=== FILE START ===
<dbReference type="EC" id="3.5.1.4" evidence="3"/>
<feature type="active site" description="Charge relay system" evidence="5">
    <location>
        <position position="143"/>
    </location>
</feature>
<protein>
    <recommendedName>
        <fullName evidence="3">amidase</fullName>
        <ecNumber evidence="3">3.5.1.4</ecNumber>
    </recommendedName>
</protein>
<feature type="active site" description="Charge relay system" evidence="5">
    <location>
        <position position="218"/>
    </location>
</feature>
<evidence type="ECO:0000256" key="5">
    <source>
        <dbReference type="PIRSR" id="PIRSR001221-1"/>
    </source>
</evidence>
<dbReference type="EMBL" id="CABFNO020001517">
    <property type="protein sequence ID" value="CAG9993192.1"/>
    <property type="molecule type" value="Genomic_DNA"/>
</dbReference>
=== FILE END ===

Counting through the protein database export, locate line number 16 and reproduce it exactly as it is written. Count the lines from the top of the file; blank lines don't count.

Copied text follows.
    </location>